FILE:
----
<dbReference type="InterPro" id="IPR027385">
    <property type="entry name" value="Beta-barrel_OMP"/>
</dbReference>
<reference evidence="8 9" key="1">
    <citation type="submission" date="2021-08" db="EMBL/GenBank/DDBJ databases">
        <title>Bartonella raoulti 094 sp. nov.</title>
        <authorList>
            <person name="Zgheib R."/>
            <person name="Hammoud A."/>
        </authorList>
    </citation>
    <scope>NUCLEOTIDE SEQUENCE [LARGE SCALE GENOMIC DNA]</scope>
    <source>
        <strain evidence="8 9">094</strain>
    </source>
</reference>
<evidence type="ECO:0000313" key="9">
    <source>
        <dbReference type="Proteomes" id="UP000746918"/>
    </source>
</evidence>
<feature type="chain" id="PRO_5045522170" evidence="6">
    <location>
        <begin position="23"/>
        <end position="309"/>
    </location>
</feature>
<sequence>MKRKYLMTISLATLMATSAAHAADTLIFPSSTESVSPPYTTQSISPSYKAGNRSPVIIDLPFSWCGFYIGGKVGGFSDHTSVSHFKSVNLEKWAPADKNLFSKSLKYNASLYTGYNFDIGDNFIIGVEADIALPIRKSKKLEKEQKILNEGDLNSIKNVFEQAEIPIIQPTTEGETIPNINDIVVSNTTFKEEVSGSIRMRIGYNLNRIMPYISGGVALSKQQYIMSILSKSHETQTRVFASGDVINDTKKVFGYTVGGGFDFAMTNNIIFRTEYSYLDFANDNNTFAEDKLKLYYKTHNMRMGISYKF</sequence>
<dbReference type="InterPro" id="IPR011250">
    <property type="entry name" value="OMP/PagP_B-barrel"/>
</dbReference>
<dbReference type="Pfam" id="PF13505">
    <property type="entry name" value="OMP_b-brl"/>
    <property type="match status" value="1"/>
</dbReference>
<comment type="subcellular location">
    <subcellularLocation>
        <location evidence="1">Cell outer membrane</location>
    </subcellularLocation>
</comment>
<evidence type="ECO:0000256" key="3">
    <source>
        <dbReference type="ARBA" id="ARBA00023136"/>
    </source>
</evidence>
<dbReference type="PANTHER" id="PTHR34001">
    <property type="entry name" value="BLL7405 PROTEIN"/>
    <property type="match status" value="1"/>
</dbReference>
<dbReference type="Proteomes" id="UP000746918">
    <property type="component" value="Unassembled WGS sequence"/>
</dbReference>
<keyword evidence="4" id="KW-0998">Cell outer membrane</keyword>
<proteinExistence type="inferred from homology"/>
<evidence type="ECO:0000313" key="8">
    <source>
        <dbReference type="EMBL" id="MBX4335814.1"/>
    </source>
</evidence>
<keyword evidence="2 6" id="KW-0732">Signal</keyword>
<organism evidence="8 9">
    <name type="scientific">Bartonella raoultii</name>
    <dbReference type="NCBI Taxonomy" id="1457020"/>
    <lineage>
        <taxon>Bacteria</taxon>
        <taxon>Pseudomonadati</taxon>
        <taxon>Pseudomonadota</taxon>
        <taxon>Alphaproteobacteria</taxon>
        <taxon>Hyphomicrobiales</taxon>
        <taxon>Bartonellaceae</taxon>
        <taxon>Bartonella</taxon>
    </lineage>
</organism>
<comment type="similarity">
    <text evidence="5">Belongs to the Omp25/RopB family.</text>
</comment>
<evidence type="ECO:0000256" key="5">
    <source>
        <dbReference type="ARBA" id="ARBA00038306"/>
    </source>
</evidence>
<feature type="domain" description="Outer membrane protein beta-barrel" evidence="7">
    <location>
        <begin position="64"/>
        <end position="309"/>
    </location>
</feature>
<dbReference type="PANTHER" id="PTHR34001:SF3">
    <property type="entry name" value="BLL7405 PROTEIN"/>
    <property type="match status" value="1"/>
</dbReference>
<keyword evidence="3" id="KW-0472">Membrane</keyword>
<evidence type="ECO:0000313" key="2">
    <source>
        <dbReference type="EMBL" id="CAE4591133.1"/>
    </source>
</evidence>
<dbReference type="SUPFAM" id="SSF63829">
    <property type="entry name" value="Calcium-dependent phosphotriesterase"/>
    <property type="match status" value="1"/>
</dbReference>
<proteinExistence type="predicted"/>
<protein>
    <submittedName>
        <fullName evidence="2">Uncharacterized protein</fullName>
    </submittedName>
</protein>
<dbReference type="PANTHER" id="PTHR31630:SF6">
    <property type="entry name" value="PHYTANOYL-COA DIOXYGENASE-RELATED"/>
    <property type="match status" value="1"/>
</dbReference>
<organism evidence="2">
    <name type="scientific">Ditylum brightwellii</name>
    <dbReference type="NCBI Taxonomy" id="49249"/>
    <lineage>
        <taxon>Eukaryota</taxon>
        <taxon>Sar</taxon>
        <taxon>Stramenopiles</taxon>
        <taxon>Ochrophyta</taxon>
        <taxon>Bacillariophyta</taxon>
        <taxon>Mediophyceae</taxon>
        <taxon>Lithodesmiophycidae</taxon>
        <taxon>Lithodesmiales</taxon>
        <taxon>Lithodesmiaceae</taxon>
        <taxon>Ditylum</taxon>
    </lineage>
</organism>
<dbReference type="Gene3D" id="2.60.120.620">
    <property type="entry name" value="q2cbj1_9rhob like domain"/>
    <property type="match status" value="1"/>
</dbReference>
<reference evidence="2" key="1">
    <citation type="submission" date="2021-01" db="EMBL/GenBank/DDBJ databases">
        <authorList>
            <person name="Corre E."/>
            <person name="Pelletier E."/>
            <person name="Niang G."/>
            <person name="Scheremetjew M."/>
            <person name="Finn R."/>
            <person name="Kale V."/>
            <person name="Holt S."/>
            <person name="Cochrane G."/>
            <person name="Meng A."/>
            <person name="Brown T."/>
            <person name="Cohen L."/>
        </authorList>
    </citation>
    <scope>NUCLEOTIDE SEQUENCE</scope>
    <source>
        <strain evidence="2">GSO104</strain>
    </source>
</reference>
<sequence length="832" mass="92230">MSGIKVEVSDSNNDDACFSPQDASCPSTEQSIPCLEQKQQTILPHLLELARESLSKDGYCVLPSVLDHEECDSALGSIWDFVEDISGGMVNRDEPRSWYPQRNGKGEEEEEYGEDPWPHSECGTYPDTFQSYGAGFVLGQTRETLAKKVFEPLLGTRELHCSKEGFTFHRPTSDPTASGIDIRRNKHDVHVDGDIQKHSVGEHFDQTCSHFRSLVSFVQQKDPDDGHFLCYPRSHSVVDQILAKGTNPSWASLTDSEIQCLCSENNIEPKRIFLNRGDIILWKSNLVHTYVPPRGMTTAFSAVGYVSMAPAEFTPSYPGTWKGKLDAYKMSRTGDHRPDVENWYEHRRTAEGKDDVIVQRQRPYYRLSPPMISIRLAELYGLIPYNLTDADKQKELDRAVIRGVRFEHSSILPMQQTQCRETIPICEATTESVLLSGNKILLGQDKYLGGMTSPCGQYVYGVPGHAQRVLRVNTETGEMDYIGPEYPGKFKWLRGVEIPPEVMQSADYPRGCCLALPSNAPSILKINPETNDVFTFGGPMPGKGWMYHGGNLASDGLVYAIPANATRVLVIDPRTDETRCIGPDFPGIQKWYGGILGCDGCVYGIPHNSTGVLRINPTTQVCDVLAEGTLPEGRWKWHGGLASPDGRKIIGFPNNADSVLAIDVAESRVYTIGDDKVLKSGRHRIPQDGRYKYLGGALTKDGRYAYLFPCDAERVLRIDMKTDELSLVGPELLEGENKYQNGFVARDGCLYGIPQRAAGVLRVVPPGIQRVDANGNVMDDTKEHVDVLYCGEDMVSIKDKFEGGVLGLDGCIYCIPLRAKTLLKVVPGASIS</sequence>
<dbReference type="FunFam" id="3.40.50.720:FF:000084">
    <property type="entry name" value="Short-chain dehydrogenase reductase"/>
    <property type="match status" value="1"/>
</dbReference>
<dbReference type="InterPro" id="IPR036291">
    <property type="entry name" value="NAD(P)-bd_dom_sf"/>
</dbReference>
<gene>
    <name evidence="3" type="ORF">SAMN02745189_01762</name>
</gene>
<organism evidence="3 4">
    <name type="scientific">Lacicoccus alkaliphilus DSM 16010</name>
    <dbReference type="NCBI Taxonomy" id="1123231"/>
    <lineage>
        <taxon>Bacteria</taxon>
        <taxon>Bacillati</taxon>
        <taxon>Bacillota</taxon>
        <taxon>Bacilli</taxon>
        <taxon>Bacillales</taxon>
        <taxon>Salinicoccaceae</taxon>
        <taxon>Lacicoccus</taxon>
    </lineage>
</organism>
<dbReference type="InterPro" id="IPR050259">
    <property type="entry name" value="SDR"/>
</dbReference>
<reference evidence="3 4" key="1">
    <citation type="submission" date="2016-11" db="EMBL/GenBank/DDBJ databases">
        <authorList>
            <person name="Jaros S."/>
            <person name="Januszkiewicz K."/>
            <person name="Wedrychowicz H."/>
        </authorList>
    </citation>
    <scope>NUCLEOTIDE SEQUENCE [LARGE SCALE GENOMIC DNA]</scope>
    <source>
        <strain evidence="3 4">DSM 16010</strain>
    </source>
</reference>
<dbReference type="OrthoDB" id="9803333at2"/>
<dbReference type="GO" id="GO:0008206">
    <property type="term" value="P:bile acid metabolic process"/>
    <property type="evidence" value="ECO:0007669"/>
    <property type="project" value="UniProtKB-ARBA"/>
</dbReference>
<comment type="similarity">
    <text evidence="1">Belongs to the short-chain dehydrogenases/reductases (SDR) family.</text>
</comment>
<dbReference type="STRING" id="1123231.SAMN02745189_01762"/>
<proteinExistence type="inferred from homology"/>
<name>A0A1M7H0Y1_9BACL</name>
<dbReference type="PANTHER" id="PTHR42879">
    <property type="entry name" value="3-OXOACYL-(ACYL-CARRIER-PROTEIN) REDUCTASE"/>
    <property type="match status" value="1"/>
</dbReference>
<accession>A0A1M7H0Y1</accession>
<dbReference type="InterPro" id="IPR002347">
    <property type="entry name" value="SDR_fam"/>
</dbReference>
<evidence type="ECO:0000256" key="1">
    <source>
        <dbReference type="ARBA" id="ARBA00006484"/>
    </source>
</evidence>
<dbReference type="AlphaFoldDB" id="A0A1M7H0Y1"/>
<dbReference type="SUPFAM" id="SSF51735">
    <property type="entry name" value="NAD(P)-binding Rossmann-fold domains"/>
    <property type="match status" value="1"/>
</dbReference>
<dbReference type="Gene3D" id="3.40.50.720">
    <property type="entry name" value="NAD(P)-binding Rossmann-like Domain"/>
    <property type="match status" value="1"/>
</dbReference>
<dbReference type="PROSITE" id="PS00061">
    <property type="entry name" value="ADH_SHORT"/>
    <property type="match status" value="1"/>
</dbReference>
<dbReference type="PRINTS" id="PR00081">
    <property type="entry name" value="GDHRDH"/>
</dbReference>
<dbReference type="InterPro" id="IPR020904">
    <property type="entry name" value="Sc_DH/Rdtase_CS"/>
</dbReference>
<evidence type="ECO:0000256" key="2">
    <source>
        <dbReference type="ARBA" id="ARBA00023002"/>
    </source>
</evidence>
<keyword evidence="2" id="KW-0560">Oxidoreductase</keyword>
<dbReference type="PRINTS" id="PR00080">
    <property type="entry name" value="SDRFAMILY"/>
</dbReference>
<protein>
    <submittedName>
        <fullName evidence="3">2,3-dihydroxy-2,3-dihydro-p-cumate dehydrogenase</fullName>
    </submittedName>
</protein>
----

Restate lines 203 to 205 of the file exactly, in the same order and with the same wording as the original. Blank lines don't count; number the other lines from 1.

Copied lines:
<proteinExistence type="inferred from homology"/>
<name>A0A1M7H0Y1_9BACL</name>
<dbReference type="PANTHER" id="PTHR42879">